Charity and police raid '˜puppy farm' in Aberdeenshire

Nearly 90 dogs and puppies have been seized during a raid at what animal welfare officers believe could be Scotland's largest puppy farm.

A puppy such as this one - not one of those seized in the raid - can fetch high prices.
A puppy such as this one - not one of those seized in the raid - can fetch high prices.

Officers from the Scottish SPCA executed a warrant at East Mains of Ardlogie farm near Fyvie, Aberdeenshire, on Tuesday.

Puppies which vets estimate could be around only five days old, and of various breeds, were taken to the charity’s centre in Glasgow.

A number of other animals, including rabbits and ferrets, were also seized.

A Scottish SPCA undercover inspector said Operation Delphin aimed to tackle the “horrific trade” in puppy farming.

“We can confirm that we attended a property in the Aberdeenshire area yesterday and seized 105 animals. All of the animals are currently going through an intensive veterinary screening process to assess their overall health.

“Investigations are currently on-going and no further comment can be made at this point.

“Our current priority is tackling the cruel and illegal puppy trade, which puts profit before animal welfare, under the banner of Operation Delphin. It is a multi-agency approach to tackling this horrific trade by detecting offenders, disrupting illicit trade and reducing animal suffering.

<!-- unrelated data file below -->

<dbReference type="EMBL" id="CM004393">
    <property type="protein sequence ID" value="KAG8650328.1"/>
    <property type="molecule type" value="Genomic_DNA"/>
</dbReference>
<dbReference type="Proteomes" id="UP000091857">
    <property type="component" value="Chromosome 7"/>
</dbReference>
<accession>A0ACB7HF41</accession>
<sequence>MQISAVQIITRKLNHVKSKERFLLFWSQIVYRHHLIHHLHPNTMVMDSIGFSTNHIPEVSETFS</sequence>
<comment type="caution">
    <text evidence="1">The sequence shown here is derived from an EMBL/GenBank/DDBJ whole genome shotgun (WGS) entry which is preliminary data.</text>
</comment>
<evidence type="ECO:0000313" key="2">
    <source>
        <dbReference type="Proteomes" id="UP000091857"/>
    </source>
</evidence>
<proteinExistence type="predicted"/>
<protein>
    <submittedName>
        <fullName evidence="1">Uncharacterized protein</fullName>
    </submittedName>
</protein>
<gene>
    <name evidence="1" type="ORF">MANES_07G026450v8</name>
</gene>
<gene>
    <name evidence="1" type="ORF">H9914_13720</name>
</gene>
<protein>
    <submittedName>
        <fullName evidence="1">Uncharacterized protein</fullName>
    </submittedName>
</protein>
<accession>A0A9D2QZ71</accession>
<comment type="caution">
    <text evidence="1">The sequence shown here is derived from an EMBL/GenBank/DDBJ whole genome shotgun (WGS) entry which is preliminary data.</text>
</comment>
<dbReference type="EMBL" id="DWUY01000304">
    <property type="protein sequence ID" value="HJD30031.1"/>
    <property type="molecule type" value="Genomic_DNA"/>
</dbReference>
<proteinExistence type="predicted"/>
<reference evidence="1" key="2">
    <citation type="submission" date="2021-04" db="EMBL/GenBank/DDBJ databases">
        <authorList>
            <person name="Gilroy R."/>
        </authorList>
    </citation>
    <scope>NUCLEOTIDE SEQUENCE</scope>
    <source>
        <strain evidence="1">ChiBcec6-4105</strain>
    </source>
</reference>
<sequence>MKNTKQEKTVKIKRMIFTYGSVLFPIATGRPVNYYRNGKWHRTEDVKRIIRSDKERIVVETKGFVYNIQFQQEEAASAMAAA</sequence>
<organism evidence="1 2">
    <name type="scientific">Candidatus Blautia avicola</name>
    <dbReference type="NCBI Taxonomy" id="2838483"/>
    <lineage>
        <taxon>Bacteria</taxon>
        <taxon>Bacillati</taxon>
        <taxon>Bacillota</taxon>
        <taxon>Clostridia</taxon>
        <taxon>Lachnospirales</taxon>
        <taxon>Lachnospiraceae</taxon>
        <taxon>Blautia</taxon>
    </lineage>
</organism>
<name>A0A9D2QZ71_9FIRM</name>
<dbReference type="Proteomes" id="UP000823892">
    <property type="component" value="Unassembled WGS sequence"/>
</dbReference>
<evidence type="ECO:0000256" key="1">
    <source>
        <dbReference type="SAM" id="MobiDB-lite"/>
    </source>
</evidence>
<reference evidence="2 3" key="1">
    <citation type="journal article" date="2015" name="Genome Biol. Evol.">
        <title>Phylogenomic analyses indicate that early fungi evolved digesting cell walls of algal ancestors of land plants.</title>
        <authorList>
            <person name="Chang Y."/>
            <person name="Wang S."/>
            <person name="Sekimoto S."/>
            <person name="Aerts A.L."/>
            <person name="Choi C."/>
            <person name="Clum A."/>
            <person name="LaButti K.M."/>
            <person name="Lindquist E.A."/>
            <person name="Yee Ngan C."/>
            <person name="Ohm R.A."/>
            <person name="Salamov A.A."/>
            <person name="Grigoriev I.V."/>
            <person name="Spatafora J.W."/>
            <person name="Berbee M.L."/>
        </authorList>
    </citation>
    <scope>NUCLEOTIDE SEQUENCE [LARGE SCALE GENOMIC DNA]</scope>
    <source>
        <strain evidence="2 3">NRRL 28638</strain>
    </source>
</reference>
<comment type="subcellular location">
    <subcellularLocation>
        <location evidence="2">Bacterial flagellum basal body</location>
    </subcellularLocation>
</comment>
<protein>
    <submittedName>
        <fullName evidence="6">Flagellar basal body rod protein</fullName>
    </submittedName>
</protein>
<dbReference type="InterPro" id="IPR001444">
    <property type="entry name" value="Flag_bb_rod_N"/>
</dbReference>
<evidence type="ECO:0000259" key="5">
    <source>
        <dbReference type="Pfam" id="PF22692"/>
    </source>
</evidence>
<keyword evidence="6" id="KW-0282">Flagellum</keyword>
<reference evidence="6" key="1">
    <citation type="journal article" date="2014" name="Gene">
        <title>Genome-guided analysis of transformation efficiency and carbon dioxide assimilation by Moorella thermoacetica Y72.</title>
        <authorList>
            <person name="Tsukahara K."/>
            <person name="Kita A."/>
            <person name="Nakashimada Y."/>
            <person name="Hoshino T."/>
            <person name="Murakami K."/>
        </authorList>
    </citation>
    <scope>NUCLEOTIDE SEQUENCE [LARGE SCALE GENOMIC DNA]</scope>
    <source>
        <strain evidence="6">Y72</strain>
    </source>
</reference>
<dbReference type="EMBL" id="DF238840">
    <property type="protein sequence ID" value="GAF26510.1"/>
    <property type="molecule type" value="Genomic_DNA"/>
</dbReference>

“The Society is currently running an online campaign urging the public to #SayNoToPuppyDealers and spread awareness about the health issues associated with puppies bought from Puppy Farms.”

The operation, with Police Scotland, used warrants obtained under the Animal Health and Welfare Act 2006 (Scotland).

The charity believes the puppies are passed off as home-bred by a dealer, before being sold to the public via the internet.

Harry Howarth, veterinary surgeon, who helped with the operation, said: “The welfare of these dogs has been compromised.

“All these environmental problems we are picking up are going to cause unnecessary risk of disease and poor health, which is going to cause pain and suffering and death to some of these dogs.

“There are all sorts of welfare rules being broken here. When you look at the puppies, they are not blooming, thriving puppies the way they should be, they look like puppy-farm puppies.”

One man, who arrived at the farm during the raid, told officers there was nothing wrong with the dogs.

The SSPCA said inquiries to establish ownership of the animals are continuing.